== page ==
In the field of family law, many situations warrant one of the parties to be protected against domestic violence for the other party. In many cases, when Barbosa Family Law files a divorce proceeding against a spouse of one of our clients, the need to explain to the client that an application for a protective order may be the way to go is critical to the safety and welfare of the person.
Under the Texas Family Code, each respondent to an application for a protective order is entitled to service of notice of an application for a protective order. Notice of an application for a protective order must be served in the same manner as a citation under th4e Texas Rules of Civil Procedure, except that service by publication is not authorized if a protective order is being sought of the party. The notice for an application for a protective order is given in the same manner as any other motion if it is part of a suit for divorce.
In some cases, a party requires immediate protection from the other spouse. In such cases, a temporary ex parte protective order may be necessary. A party must file an affidavit with the Court with information that the court must find sufficient in an application for an ex parte protective order that there is a clear and present danger of family violence, so that the court, without further notice to the individual alleged to have committed the family violence and without a hearing, may enter a temporary ex parte order for the protection of the applicant or any other member of the family or household of the applicant. In a temporary ex parte order, the court will direct a respondent to do or refrain from doing specific acts either violent acts or acts that may place the applicant in fear of their safety.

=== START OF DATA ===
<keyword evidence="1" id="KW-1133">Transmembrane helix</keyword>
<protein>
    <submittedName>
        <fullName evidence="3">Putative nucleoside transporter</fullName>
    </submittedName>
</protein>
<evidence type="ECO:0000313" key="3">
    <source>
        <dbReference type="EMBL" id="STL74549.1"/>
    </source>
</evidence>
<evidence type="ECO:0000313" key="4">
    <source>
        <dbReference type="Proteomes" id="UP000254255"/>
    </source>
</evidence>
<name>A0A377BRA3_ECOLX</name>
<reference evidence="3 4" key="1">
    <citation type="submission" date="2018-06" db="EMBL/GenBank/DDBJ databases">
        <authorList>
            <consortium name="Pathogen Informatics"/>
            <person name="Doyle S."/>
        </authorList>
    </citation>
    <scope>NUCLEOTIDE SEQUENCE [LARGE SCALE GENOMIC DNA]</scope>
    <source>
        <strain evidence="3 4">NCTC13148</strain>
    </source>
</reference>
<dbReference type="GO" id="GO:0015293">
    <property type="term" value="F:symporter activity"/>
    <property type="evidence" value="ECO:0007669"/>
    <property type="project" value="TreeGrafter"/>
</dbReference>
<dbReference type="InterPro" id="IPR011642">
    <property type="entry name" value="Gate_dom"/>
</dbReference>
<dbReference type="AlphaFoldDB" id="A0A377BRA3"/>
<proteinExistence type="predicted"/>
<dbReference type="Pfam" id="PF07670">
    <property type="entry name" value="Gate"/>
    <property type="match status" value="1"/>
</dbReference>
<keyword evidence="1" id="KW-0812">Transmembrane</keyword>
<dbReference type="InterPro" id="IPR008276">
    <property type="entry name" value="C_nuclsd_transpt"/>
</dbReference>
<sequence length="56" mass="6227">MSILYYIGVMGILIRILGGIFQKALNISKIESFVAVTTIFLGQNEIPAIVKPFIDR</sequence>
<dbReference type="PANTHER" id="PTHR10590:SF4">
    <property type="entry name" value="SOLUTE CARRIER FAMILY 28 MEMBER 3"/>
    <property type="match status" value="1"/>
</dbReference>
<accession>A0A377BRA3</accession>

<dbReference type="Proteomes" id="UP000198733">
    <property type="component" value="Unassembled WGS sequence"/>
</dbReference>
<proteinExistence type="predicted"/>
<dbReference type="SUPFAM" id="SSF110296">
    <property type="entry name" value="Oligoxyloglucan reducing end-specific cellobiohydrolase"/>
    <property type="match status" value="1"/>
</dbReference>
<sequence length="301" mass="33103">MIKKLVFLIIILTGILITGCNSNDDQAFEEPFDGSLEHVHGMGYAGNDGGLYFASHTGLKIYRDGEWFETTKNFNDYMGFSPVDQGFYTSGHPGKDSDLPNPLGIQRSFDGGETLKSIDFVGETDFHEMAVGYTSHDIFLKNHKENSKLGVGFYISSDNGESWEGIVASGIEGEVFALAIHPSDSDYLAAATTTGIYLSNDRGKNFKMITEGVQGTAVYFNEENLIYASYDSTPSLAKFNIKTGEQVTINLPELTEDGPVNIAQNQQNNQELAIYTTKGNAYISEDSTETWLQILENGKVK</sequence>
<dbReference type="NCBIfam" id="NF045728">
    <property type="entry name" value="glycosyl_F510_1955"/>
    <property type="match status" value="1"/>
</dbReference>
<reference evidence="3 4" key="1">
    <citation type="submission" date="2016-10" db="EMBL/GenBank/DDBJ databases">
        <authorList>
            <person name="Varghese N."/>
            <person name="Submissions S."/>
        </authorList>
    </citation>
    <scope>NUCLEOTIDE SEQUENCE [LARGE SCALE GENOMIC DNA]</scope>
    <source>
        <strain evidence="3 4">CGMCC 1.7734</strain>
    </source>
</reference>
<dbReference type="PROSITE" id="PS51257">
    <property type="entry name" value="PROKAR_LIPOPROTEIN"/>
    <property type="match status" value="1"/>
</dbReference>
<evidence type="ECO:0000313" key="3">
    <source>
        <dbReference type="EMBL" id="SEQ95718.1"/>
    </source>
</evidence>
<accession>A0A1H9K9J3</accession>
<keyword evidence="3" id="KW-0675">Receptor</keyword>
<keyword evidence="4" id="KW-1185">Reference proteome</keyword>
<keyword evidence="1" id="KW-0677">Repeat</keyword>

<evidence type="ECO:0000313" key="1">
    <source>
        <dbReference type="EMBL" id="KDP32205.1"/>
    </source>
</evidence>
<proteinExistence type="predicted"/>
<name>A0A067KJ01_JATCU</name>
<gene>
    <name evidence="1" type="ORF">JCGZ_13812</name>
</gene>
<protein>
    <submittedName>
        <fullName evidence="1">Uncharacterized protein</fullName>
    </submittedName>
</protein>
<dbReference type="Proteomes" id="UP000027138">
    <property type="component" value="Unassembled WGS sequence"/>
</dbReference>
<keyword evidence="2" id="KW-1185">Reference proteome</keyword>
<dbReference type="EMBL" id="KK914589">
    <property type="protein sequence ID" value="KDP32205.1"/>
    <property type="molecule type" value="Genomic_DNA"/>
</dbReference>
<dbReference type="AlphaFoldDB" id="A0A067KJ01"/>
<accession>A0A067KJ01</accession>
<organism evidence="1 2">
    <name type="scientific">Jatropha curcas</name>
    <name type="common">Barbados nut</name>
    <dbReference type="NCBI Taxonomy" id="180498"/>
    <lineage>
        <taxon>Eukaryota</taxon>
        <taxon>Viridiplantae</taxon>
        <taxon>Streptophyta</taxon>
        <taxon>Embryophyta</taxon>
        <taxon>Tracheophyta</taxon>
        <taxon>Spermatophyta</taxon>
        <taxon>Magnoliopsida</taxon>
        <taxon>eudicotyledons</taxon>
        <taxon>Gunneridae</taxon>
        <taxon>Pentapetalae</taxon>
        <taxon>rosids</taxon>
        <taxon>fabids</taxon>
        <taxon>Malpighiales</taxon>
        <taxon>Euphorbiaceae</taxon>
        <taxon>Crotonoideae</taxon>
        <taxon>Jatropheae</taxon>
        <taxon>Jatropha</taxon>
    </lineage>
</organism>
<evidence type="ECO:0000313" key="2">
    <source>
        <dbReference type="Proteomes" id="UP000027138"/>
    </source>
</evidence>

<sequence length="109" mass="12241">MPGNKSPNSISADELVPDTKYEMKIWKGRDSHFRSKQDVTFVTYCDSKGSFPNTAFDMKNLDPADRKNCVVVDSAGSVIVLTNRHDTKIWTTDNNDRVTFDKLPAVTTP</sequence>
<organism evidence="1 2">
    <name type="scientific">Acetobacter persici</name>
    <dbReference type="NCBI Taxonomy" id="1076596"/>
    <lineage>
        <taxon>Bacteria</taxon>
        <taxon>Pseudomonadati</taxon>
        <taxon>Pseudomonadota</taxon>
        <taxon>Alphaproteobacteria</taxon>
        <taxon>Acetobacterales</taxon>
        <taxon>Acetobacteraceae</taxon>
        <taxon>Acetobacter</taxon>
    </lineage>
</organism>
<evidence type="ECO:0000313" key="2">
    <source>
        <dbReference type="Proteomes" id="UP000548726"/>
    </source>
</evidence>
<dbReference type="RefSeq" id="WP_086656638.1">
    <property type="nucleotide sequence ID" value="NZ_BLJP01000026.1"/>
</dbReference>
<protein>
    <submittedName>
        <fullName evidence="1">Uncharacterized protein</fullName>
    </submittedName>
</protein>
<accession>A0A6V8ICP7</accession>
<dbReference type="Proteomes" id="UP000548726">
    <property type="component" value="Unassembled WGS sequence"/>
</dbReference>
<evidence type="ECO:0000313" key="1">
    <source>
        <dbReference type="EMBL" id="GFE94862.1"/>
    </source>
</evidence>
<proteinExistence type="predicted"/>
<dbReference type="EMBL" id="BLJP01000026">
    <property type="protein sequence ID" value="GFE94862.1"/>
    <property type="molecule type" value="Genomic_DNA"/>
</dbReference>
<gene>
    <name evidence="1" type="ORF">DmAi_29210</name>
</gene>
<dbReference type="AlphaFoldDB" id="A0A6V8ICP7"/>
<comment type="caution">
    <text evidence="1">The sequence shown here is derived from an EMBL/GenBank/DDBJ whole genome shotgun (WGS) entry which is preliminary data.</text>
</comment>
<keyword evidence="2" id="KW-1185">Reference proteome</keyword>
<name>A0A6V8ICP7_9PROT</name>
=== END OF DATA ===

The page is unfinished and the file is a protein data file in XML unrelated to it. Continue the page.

Clients are advised that a temporary ex parte order is valid for a period specified by the court; however, it can not exceed 20 days from the date the ex parte order is sign by the court. The Court can, on the request of an applicant or the court’s motion, extend the ex parte protective order for an additional 20-day period.
Does the respondent have to post a bond? Under section 83.003 of the Texas Family Code, the respondent on the court’s discretion may dispense with the necessity of a bond for the temporary ex parte order.
What if the allegations in the application are fabricated?
In many cases, a party will come into the offices of Barbosa Family Law, P. C. and strongly deny the allegations in the ex parte protective order and will have relevant evidence and documentation to disprove the allegations. The court may “vacate” a protective order filed against an individual. The party affected by the protective order may file a motion to vacate the protective order at any time. On the filing for a motion to vacate a protective order, the court shall set a date for a hearing on the motion as soon as possible.
What if a person has another temporary order in effect?
During the time the protective order is valid, a temporary ex parte protective order prevails over any other court order made under title 5 of the Texas Family Code to the extent of any conflict between the orders.
Can a person be excluded from his residence by a temporary ex parte protective order?
The answer is “Yes”. Under section 83.996 of the Texas Family Code, a court can exclude a party form the person’s residence by a temporary ex parte order if the applicant files an affidavit that provides a detailed description of the facts and circumstances requiring the exclusion of the person from the residence and appears in person to testify at the temporary ex parte hearing to justify the issuance of the order without notice.
Contact An Attorney
There may be other evidence that the court will want to hear before excluding a person from his residence. Always contact an attorney if you are either the person applying for a protective order or you are the person against whom the protective order is being sought.